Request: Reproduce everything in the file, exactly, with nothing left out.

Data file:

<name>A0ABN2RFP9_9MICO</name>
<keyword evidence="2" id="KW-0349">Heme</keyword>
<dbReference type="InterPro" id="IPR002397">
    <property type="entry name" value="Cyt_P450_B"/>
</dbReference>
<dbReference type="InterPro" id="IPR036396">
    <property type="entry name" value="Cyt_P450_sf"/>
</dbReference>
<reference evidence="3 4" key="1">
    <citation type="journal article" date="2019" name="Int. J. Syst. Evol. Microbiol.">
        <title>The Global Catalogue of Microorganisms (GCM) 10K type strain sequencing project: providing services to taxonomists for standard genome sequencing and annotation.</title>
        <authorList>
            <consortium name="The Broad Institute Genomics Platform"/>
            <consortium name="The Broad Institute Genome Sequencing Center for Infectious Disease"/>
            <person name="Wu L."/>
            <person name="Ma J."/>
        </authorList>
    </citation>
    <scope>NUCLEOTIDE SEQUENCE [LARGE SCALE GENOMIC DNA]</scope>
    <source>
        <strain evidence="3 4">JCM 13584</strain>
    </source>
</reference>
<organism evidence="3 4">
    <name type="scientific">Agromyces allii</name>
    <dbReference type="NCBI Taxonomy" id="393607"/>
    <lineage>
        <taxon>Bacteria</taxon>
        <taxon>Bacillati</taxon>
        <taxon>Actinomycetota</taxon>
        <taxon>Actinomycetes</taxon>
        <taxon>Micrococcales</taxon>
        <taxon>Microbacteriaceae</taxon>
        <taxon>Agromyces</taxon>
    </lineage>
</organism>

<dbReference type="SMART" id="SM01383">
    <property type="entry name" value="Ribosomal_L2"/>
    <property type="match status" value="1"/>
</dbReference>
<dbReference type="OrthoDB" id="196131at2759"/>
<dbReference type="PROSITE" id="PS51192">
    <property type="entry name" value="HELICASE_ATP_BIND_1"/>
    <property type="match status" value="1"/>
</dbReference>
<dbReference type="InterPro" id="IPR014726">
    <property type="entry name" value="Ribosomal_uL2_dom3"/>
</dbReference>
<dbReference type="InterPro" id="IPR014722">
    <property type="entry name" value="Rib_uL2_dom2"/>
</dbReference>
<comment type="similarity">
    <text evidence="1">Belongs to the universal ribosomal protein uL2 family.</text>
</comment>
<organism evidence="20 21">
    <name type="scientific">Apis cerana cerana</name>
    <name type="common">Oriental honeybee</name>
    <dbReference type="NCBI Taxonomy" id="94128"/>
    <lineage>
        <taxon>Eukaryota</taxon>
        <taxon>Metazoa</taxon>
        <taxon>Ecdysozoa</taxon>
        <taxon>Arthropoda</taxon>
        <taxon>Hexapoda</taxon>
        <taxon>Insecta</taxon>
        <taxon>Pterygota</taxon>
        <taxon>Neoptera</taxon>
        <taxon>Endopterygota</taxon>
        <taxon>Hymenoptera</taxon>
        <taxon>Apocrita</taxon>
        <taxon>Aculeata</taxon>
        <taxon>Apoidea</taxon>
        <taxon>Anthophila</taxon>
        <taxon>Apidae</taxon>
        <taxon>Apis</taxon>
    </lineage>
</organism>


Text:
<name>A0ABN2RFP9_9MICO</name>
<keyword evidence="2" id="KW-0349">Heme</keyword>
<dbReference type="InterPro" id="IPR002397">
    <property type="entry name" value="Cyt_P450_B"/>
</dbReference>
<dbReference type="InterPro" id="IPR036396">
    <property type="entry name" value="Cyt_P450_sf"/>
</dbReference>
<reference evidence="3 4" key="1">
    <citation type="journal article" date="2019" name="Int. J. Syst. Evol. Microbiol.">
        <title>The Global Catalogue of Microorganisms (GCM) 10K type strain sequencing project: providing services to taxonomists for standard genome sequencing and annotation.</title>
        <authorList>
            <consortium name="The Broad Institute Genomics Platform"/>
            <consortium name="The Broad Institute Genome Sequencing Center for Infectious Disease"/>
            <person name="Wu L."/>
            <person name="Ma J."/>
        </authorList>
    </citation>
    <scope>NUCLEOTIDE SEQUENCE [LARGE SCALE GENOMIC DNA]</scope>
    <source>
        <strain evidence="3 4">JCM 13584</strain>
    </source>
</reference>
<organism evidence="3 4">
    <name type="scientific">Agromyces allii</name>
    <dbReference type="NCBI Taxonomy" id="393607"/>
    <lineage>
        <taxon>Bacteria</taxon>
        <taxon>Bacillati</taxon>
        <taxon>Actinomycetota</taxon>
        <taxon>Actinomycetes</taxon>
        <taxon>Micrococcales</taxon>
        <taxon>Microbacteriaceae</taxon>
        <taxon>Agromyces</taxon>
    </lineage>
</organism>

<dbReference type="SMART" id="SM01383">
    <property type="entry name" value="Ribosomal_L2"/>
    <property type="match status" value="1"/>
</dbReference>
<dbReference type="OrthoDB" id="196131at2759"/>
<dbReference type="PROSITE" id="PS51192">
    <property type="entry name" value="HELICASE_ATP_BIND_1"/>
    <property type="match status" value="1"/>
</dbReference>
<dbReference type="InterPro" id="IPR014726">
    <property type="entry name" value="Ribosomal_uL2_dom3"/>
</dbReference>
<dbReference type="InterPro" id="IPR014722">
    <property type="entry name" value="Rib_uL2_dom2"/>
</dbReference>
<comment type="similarity">
    <text evidence="1">Belongs to the universal ribosomal protein uL2 family.</text>
</comment>
<organism evidence="20 21">
    <name type="scientific">Apis cerana cerana</name>
    <name type="common">Oriental honeybee</name>
    <dbReference type="NCBI Taxonomy" id="94128"/>
    <lineage>
        <taxon>Eukaryota</taxon>
        <taxon>Metazoa</taxon>
        <taxon>Ecdysozoa</taxon>
        <taxon>Arthropoda</taxon>
        <taxon>Hexapoda</taxon>
        <taxon>Insecta</taxon>
        <taxon>Pterygota</taxon>
        <taxon>Neoptera</taxon>
        <taxon>Endopterygota</taxon>
        <taxon>Hymenoptera</taxon>
        <taxon>Apocrita</taxon>
        <taxon>Aculeata</taxon>
        <taxon>Apoidea</taxon>
        <taxon>Anthophila</taxon>
        <taxon>Apidae</taxon>
        <taxon>Apis</taxon>
    </lineage>
</organism>